Ever since the iPhone was first released, all of the talk has been about who’s going to win the smartphone wars. Originally, it was a 3-horse race between RIM, Android and iOS (With Windows Mobile following along somewhere in there), but now it looks more and more like RIM is out of the picture, or will be soon. That’s unfortunate, because even though I’m no longer a BlackBerry user, it’s best for everybody that RIM stays in the game.
But why? Wouldn’t it be better for Apple to crush the competition and become the No. 1 OS in the land? No, not really. The more competitive the market is, the more innovations will come out for consumption, and the better we all will be as a result. Don’t believe me? Let’s hash it out after the break.
Last week we talked about syncing your iPhone, and that got me thinking about the current iPhone syncing situation in my close family. I’m a Mac guy, and my mother is a recent convert as well, so we both sync our iPhones to our Macs. But my father and my wife both use PCs to do their syncing, and I don’t see that changing anytime in the near future.
Conventional logic says that our reading audience is going to skew primarily to the Mac side of things, but I’m curious: Do you sync your iPhone to your PC or your Mac? Place your vote here, and check back often for the results.
Today’s iOS devices are direct descendants of Apple’s original iPod line, and the iPhone is perhaps the most popular iPod ever. iPhone, iPod touch, and iPad are all great for playing back music and videos. The only problem is, many of us store much more audio on our Macs and PCs than could fit on a standard iPhone or iPod Touch. Then, streaming audio from Flash-powered sites won’t play back on iOS, no matter how much storage you have. Apple has tried to make a solution with their AirPort Express, but most of us don’t want to pay $99 for a new device just to stream music around your house.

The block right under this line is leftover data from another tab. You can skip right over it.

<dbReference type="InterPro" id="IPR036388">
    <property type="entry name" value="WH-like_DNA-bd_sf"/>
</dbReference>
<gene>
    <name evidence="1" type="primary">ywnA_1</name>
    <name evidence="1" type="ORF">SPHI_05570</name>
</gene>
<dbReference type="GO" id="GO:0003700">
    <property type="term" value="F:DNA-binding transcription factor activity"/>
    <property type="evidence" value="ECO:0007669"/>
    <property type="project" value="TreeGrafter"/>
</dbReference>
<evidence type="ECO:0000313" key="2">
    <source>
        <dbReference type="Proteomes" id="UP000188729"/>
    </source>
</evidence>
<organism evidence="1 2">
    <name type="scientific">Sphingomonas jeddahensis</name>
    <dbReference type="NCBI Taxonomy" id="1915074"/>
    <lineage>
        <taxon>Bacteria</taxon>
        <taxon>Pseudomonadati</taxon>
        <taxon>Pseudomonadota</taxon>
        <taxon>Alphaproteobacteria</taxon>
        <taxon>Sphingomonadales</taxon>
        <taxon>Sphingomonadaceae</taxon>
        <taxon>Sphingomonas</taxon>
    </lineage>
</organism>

But isn’t your iPhone an internet-connected smart device with a speaker? Seems like you could use it to stream audio from your PC, doesn’t it? There’s no way to do it by default, but thanks to the new WiFi2HiFi app, you can use your iPhone for yet another crazy thing: streaming audio! Paired with a set of speakers or a HiFi dock, you’ve got a full wireless speaker system with just a $0.99 app. Keep reading to see how WiFi2HiFi works and if it’s the app you need to free audio from your computer!
Poor Microsoft. After Apple jumpstarted the PDA craze with the Newton, Microsoft’s Windows Mobile became one of the most used mobile operating systems on PDAs and then smartphones for the first part of the 21st century. Fast forward to 2007, though, and Apple once again got the upper hand with iPhone. Today, iOS is much more popular than Windows Mobile, and even the new Windows Phone 7 has struggled to gain marketshare.
Since Microsoft is primarily a software company (they even makes software for Mac OS X), it’s almost surprising that they’ve never made a mobile version of their popular Microsoft Office suite for competing mobile operating systems. That has now changed, as Microsoft has finally brought OneNote to the iPhone. OneNote is Microsoft’s often-overlooked notetaking app that’s included with Office 2010 for Windows, and now with OneNote for iPhone you can take your notes on the go just like you could with a Windows Phone 7 device. We’re going to take a tour of OneNote’s features and see if it’s time to switch notetaking apps.
Since the iPhone is made by Apple, I have a tendency to think of our readers as Mac users and am interested to know if this is in fact the case. As always, this information will help us better target our articles to content that you’ll actually be interested in.
Just because you own an iPhone, that doesn’t mean you’re fully on board with Apple. I’ll wager that there are plenty of die hard Windows fans out there who love their iPhones but have zero intentions of ever buying a Mac.
Vote in the poll on the right to tell us if you’re a Mac or PC user, then leave a comment below and tell us about your setup. Are you running OS 10.6 on a Mac, Windows 7 on an HP or maybe even Linux on a Dell? We want to know!